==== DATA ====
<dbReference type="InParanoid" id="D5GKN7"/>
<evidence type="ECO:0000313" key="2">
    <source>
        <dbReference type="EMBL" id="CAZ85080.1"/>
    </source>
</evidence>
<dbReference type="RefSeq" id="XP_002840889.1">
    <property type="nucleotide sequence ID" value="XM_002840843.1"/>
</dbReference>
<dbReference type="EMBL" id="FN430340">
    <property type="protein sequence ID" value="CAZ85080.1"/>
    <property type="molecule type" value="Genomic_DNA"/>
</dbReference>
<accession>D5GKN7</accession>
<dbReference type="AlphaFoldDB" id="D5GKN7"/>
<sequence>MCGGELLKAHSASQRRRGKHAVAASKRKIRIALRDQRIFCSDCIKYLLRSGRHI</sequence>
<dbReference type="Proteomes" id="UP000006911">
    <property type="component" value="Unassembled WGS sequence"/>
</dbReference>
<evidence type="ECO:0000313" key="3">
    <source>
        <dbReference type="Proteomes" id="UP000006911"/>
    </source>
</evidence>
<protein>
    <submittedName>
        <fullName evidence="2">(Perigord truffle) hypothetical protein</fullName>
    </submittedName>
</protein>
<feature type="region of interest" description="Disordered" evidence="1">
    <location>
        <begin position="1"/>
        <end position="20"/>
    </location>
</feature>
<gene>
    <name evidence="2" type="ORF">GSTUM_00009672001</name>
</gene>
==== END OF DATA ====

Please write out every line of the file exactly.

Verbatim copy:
<dbReference type="InParanoid" id="D5GKN7"/>
<evidence type="ECO:0000313" key="2">
    <source>
        <dbReference type="EMBL" id="CAZ85080.1"/>
    </source>
</evidence>
<dbReference type="RefSeq" id="XP_002840889.1">
    <property type="nucleotide sequence ID" value="XM_002840843.1"/>
</dbReference>
<dbReference type="EMBL" id="FN430340">
    <property type="protein sequence ID" value="CAZ85080.1"/>
    <property type="molecule type" value="Genomic_DNA"/>
</dbReference>
<accession>D5GKN7</accession>
<dbReference type="AlphaFoldDB" id="D5GKN7"/>
<sequence>MCGGELLKAHSASQRRRGKHAVAASKRKIRIALRDQRIFCSDCIKYLLRSGRHI</sequence>
<dbReference type="Proteomes" id="UP000006911">
    <property type="component" value="Unassembled WGS sequence"/>
</dbReference>
<evidence type="ECO:0000313" key="3">
    <source>
        <dbReference type="Proteomes" id="UP000006911"/>
    </source>
</evidence>
<protein>
    <submittedName>
        <fullName evidence="2">(Perigord truffle) hypothetical protein</fullName>
    </submittedName>
</protein>
<feature type="region of interest" description="Disordered" evidence="1">
    <location>
        <begin position="1"/>
        <end position="20"/>
    </location>
</feature>
<gene>
    <name evidence="2" type="ORF">GSTUM_00009672001</name>
</gene>